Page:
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Devils salute World War II veteran on Military Appreciation Night

by Gordy Stillman / New Jersey Devils
Waving to the crowd, veteran August "Gus" Steidl was the New Jersey Devils' Hero of the Game on November 10th, Military Appreciation Night. A World War II soldier, Steidl served under General George S. Patton in the European theater. Photo by Joe Marte

August “Gus” Steidl proved that the eve of your 91st birthday isn’t too late to experience something for the first time. The New Jersey native and World War II veteran attended his first professional sports event as the Devils hosted the St. Louis Blues Tuesday night. Steidl was honored as Hero of the Game as the Devils paid tribute to the nation’s service men and women on Military Appreciation Night.

But 90 years without seeing a sporting event? The self-described sports fan just never got around to it, citing his post-service job as a truck driver, and the thousands of miles of traveled, as the main reason for keeping him outside the gates.

Steidl was drafted in February 1944, and served in the Second World War under General George S. Patton in the European theater from August 1944 through the end of the war. After the conclusion of hostilities, he stayed until December 1948 as the allies worked to rebuild Germany.

“I joined the front lines in September 1944, outside of Nancy, France, and from there, we sort of marched across Europe,” Steidl said. His journey took him into Frankfurt, and Hanover, Germany, before reaching then-Czechoslovakia on May 5, 1945.

“Three days later, we heard the war was over.” As the allies moved to rebuild, Steidl was stationed in Germany, “about 55 minutes north of Frankfurt.” Part of his responsibility was to transport civilians with the USO to shows.

“I was in charge of the convoy that took them from town to town because I was pretty good at road mapping and getting from place to place the best way.”

Steidl was awarded the Purple Heart after being wounded in December 1944 and the Presidential Unit Citation with his company for its actions in Bastogne during the Battle of the Bulge.

Service runs in the family. Steidl’s father, August Steidl, served in World War I with the U.S. Army’s 1st Division, Company A, 26th Infantry, serving as a personal body guard for Theodore Roosevelt Jr. and earned the Distinguished Service Cross from the US Army, the Croix de Guerre with palm, and the Medaille Militaire from the French Republic. Steidl’s brother, Louis, was a member of the Navy’s Construction Battalion in Alaska during WWII.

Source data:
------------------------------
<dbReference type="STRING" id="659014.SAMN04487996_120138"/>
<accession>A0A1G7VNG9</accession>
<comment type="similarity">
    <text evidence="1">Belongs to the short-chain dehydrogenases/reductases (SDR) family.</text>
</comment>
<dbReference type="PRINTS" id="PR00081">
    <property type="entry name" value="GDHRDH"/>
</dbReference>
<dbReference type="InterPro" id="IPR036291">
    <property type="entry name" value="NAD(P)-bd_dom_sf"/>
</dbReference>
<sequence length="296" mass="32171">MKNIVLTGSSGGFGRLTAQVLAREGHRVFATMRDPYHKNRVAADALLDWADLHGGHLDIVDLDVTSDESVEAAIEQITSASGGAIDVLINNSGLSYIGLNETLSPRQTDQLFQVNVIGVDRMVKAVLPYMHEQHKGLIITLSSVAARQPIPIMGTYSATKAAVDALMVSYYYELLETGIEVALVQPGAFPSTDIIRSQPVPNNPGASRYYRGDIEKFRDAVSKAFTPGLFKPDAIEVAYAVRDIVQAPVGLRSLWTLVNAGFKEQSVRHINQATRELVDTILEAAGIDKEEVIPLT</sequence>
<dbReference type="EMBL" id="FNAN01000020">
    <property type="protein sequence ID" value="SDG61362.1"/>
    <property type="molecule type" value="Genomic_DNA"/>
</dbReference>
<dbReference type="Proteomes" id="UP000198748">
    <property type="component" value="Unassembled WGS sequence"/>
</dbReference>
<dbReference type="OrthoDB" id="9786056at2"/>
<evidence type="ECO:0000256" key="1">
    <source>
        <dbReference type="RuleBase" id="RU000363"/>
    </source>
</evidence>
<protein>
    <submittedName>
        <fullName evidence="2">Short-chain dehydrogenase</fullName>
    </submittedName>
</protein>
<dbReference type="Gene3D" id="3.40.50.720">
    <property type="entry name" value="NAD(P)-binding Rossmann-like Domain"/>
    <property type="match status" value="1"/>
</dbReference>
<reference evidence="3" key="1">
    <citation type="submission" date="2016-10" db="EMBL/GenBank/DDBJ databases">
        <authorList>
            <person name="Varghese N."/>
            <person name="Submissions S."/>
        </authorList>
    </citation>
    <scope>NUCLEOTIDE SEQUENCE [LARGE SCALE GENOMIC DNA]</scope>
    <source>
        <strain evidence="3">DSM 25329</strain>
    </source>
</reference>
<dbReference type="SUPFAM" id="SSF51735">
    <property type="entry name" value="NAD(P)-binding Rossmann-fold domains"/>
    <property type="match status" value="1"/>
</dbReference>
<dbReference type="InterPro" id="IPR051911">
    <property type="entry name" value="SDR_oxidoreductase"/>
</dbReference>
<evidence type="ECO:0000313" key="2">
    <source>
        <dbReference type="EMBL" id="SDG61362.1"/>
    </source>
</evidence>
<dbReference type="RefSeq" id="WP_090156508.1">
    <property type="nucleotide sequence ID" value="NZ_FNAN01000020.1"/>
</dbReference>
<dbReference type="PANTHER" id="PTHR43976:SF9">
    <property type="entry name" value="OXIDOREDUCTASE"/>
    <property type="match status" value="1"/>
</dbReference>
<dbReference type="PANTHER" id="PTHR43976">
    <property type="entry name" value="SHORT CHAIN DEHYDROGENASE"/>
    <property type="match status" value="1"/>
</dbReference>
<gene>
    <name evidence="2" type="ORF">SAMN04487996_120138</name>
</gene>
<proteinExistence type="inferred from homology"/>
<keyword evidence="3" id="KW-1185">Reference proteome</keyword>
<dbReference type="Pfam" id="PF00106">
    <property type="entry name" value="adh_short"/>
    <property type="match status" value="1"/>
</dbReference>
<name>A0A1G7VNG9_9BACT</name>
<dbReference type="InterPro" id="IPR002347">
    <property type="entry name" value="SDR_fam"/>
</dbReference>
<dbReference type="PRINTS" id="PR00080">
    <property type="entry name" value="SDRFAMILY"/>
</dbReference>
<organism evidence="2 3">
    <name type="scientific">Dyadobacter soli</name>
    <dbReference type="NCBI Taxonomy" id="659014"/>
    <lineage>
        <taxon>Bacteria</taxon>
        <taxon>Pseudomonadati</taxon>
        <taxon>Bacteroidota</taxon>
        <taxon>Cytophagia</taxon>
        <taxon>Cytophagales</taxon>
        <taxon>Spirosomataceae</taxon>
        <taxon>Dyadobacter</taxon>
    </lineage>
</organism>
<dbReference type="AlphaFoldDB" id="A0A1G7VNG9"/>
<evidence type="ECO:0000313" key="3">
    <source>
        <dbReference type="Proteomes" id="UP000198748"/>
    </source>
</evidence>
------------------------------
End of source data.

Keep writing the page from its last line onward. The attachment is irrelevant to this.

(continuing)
Since his discharge, Steidl is on his third career. For the last 21 years, he has worked as a school custodian. After retiring for a second time, Steidl was offered his current job by a neighbor when he expressed interest in working again.

“When I first came home from the Army, I was employed by Western Electric. I met my wife there and got married in July of 1949.” In the mid 1950’s Steidl left Western Electric to join a trucking company, traveling up and down the East Coast for 30 years.

The recognition, Steidl said, was never a factor in his service. “I never thought about honors or anything like that.” It was about doing what he was told, helping his fellow troops and making it through the war.

Steidl’s in-game salute was part of a night full of recognitions and celebrations of the men and women that serve in the military. Two children, both part of Defending the Blue Line, an organization that helps military families cover the cost of hockey gear, fees and related activities, assisted NJ Devil in welcoming Devils players during pre-game introductions, and United States Marine Corps Sergeant Ret. John Kelly dropped the ceremonial puck. United States Coast Guard veteran Kristine Rommel performed the National Anthem, flanked by the New York Joint Services Honor Guard presenting the flags and representing each branch of the military.

The team raised funds throughout the night for Defending the Blue Line. At the Devils Den team store and concessions, fans had the opportunity to make a donation to the cause. Current and retired military personnel received 50 percent off the cost of tickets for the night, and 20 percent off select tickets through the rest of the season. At the Devils Den, members of the military received a 10 percent discount with identification.

The New Jersey Devils also wore camo jerseys during pregame warm-ups, which after the game were signed and available through an online auction at The team also used special Military Appreciation Night pucks, which were signed and up for auction as well, further benefiting Defending the Blue Line. The jerseys and pucks will be available to bid on until November 18 at 7 p.m.

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